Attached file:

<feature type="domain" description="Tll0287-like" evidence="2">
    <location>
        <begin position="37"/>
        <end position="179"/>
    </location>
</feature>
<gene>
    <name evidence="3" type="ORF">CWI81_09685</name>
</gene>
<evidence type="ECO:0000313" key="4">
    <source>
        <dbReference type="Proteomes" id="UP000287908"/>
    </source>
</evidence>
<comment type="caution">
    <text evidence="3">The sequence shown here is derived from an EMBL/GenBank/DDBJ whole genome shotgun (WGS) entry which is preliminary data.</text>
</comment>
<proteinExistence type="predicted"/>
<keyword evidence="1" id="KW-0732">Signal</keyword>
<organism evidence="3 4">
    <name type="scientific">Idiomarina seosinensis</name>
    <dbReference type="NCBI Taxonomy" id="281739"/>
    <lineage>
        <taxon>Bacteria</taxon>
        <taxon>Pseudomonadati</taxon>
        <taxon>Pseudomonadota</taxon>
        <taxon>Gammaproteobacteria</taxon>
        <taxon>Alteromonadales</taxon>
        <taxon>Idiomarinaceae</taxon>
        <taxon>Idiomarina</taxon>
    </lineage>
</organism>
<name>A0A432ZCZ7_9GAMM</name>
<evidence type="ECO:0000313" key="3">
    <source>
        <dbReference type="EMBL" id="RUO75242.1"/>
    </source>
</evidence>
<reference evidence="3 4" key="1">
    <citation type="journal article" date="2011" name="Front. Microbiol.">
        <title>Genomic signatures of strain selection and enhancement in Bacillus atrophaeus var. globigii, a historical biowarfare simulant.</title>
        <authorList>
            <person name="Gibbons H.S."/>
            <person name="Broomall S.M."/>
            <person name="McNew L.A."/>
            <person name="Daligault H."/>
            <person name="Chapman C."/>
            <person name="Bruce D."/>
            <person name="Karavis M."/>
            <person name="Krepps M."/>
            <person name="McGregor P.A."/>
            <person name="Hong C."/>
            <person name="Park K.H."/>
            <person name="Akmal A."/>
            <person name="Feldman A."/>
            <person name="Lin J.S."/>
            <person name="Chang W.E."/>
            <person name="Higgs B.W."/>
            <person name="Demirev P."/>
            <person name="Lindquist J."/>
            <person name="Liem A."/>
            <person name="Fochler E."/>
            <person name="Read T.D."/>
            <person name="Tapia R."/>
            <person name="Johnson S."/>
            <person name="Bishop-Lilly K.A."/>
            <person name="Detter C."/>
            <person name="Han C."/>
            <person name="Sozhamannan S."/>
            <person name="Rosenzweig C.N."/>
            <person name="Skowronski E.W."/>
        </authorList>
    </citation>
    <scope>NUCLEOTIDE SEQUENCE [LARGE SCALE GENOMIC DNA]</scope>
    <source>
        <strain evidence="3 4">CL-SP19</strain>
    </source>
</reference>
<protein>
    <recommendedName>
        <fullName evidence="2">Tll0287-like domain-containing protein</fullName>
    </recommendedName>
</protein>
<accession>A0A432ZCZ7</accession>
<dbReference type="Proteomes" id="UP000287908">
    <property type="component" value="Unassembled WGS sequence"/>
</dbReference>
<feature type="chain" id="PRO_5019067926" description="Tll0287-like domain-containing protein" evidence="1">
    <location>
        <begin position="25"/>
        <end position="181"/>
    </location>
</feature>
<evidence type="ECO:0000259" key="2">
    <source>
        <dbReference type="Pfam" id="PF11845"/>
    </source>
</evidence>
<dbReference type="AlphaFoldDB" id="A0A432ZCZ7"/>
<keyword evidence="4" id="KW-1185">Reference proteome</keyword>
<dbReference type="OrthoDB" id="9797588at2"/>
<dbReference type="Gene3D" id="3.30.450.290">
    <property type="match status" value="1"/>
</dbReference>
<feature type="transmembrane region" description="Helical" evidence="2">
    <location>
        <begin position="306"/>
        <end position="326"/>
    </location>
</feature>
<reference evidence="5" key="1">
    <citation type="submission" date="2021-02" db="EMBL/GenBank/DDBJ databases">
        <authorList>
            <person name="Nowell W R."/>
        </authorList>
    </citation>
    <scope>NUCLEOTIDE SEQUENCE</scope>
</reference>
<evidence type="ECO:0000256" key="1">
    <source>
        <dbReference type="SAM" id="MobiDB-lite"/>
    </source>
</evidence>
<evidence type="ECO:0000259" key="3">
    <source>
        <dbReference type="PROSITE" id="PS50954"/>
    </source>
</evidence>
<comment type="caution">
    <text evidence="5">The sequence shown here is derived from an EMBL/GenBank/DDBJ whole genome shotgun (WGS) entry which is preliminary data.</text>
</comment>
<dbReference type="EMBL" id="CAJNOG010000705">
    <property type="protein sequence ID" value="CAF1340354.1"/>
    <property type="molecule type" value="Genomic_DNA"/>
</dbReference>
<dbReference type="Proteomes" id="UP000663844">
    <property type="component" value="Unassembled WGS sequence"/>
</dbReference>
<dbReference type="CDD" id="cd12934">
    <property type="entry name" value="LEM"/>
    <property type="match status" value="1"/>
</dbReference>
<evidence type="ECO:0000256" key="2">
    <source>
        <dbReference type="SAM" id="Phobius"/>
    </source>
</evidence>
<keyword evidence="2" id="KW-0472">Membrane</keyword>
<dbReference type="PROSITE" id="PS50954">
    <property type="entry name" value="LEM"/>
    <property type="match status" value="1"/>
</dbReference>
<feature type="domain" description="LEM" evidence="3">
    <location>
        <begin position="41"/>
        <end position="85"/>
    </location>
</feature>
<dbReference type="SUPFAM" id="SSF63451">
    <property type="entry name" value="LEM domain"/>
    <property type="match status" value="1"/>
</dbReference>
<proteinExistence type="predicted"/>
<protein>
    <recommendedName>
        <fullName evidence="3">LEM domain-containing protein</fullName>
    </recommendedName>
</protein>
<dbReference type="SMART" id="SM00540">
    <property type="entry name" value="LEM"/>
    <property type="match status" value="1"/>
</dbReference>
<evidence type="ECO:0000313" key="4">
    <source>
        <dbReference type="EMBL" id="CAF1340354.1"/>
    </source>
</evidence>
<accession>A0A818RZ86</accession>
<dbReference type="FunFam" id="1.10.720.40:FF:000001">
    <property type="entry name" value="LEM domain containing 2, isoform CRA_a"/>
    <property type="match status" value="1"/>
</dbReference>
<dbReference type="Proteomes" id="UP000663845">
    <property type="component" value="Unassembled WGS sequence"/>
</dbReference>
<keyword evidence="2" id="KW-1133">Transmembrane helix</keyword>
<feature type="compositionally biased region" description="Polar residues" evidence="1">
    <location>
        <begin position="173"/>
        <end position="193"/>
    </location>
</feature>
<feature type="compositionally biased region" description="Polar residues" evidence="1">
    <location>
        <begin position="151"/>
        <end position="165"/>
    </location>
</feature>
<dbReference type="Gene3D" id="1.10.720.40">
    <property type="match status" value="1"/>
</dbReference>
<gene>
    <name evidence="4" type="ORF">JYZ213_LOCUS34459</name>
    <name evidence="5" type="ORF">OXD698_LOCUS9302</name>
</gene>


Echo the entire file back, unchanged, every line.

<feature type="domain" description="Tll0287-like" evidence="2">
    <location>
        <begin position="37"/>
        <end position="179"/>
    </location>
</feature>
<gene>
    <name evidence="3" type="ORF">CWI81_09685</name>
</gene>
<evidence type="ECO:0000313" key="4">
    <source>
        <dbReference type="Proteomes" id="UP000287908"/>
    </source>
</evidence>
<comment type="caution">
    <text evidence="3">The sequence shown here is derived from an EMBL/GenBank/DDBJ whole genome shotgun (WGS) entry which is preliminary data.</text>
</comment>
<proteinExistence type="predicted"/>
<keyword evidence="1" id="KW-0732">Signal</keyword>
<organism evidence="3 4">
    <name type="scientific">Idiomarina seosinensis</name>
    <dbReference type="NCBI Taxonomy" id="281739"/>
    <lineage>
        <taxon>Bacteria</taxon>
        <taxon>Pseudomonadati</taxon>
        <taxon>Pseudomonadota</taxon>
        <taxon>Gammaproteobacteria</taxon>
        <taxon>Alteromonadales</taxon>
        <taxon>Idiomarinaceae</taxon>
        <taxon>Idiomarina</taxon>
    </lineage>
</organism>
<name>A0A432ZCZ7_9GAMM</name>
<evidence type="ECO:0000313" key="3">
    <source>
        <dbReference type="EMBL" id="RUO75242.1"/>
    </source>
</evidence>
<reference evidence="3 4" key="1">
    <citation type="journal article" date="2011" name="Front. Microbiol.">
        <title>Genomic signatures of strain selection and enhancement in Bacillus atrophaeus var. globigii, a historical biowarfare simulant.</title>
        <authorList>
            <person name="Gibbons H.S."/>
            <person name="Broomall S.M."/>
            <person name="McNew L.A."/>
            <person name="Daligault H."/>
            <person name="Chapman C."/>
            <person name="Bruce D."/>
            <person name="Karavis M."/>
            <person name="Krepps M."/>
            <person name="McGregor P.A."/>
            <person name="Hong C."/>
            <person name="Park K.H."/>
            <person name="Akmal A."/>
            <person name="Feldman A."/>
            <person name="Lin J.S."/>
            <person name="Chang W.E."/>
            <person name="Higgs B.W."/>
            <person name="Demirev P."/>
            <person name="Lindquist J."/>
            <person name="Liem A."/>
            <person name="Fochler E."/>
            <person name="Read T.D."/>
            <person name="Tapia R."/>
            <person name="Johnson S."/>
            <person name="Bishop-Lilly K.A."/>
            <person name="Detter C."/>
            <person name="Han C."/>
            <person name="Sozhamannan S."/>
            <person name="Rosenzweig C.N."/>
            <person name="Skowronski E.W."/>
        </authorList>
    </citation>
    <scope>NUCLEOTIDE SEQUENCE [LARGE SCALE GENOMIC DNA]</scope>
    <source>
        <strain evidence="3 4">CL-SP19</strain>
    </source>
</reference>
<protein>
    <recommendedName>
        <fullName evidence="2">Tll0287-like domain-containing protein</fullName>
    </recommendedName>
</protein>
<accession>A0A432ZCZ7</accession>
<dbReference type="Proteomes" id="UP000287908">
    <property type="component" value="Unassembled WGS sequence"/>
</dbReference>
<feature type="chain" id="PRO_5019067926" description="Tll0287-like domain-containing protein" evidence="1">
    <location>
        <begin position="25"/>
        <end position="181"/>
    </location>
</feature>
<evidence type="ECO:0000259" key="2">
    <source>
        <dbReference type="Pfam" id="PF11845"/>
    </source>
</evidence>
<dbReference type="AlphaFoldDB" id="A0A432ZCZ7"/>
<keyword evidence="4" id="KW-1185">Reference proteome</keyword>
<dbReference type="OrthoDB" id="9797588at2"/>
<dbReference type="Gene3D" id="3.30.450.290">
    <property type="match status" value="1"/>
</dbReference>
<feature type="transmembrane region" description="Helical" evidence="2">
    <location>
        <begin position="306"/>
        <end position="326"/>
    </location>
</feature>
<reference evidence="5" key="1">
    <citation type="submission" date="2021-02" db="EMBL/GenBank/DDBJ databases">
        <authorList>
            <person name="Nowell W R."/>
        </authorList>
    </citation>
    <scope>NUCLEOTIDE SEQUENCE</scope>
</reference>
<evidence type="ECO:0000256" key="1">
    <source>
        <dbReference type="SAM" id="MobiDB-lite"/>
    </source>
</evidence>
<evidence type="ECO:0000259" key="3">
    <source>
        <dbReference type="PROSITE" id="PS50954"/>
    </source>
</evidence>
<comment type="caution">
    <text evidence="5">The sequence shown here is derived from an EMBL/GenBank/DDBJ whole genome shotgun (WGS) entry which is preliminary data.</text>
</comment>
<dbReference type="EMBL" id="CAJNOG010000705">
    <property type="protein sequence ID" value="CAF1340354.1"/>
    <property type="molecule type" value="Genomic_DNA"/>
</dbReference>
<dbReference type="Proteomes" id="UP000663844">
    <property type="component" value="Unassembled WGS sequence"/>
</dbReference>
<dbReference type="CDD" id="cd12934">
    <property type="entry name" value="LEM"/>
    <property type="match status" value="1"/>
</dbReference>
<evidence type="ECO:0000256" key="2">
    <source>
        <dbReference type="SAM" id="Phobius"/>
    </source>
</evidence>
<keyword evidence="2" id="KW-0472">Membrane</keyword>
<dbReference type="PROSITE" id="PS50954">
    <property type="entry name" value="LEM"/>
    <property type="match status" value="1"/>
</dbReference>
<feature type="domain" description="LEM" evidence="3">
    <location>
        <begin position="41"/>
        <end position="85"/>
    </location>
</feature>
<dbReference type="SUPFAM" id="SSF63451">
    <property type="entry name" value="LEM domain"/>
    <property type="match status" value="1"/>
</dbReference>
<proteinExistence type="predicted"/>
<protein>
    <recommendedName>
        <fullName evidence="3">LEM domain-containing protein</fullName>
    </recommendedName>
</protein>
<dbReference type="SMART" id="SM00540">
    <property type="entry name" value="LEM"/>
    <property type="match status" value="1"/>
</dbReference>
<evidence type="ECO:0000313" key="4">
    <source>
        <dbReference type="EMBL" id="CAF1340354.1"/>
    </source>
</evidence>
<accession>A0A818RZ86</accession>
<dbReference type="FunFam" id="1.10.720.40:FF:000001">
    <property type="entry name" value="LEM domain containing 2, isoform CRA_a"/>
    <property type="match status" value="1"/>
</dbReference>
<dbReference type="Proteomes" id="UP000663845">
    <property type="component" value="Unassembled WGS sequence"/>
</dbReference>
<keyword evidence="2" id="KW-1133">Transmembrane helix</keyword>
<feature type="compositionally biased region" description="Polar residues" evidence="1">
    <location>
        <begin position="173"/>
        <end position="193"/>
    </location>
</feature>
<feature type="compositionally biased region" description="Polar residues" evidence="1">
    <location>
        <begin position="151"/>
        <end position="165"/>
    </location>
</feature>
<dbReference type="Gene3D" id="1.10.720.40">
    <property type="match status" value="1"/>
</dbReference>
<gene>
    <name evidence="4" type="ORF">JYZ213_LOCUS34459</name>
    <name evidence="5" type="ORF">OXD698_LOCUS9302</name>
</gene>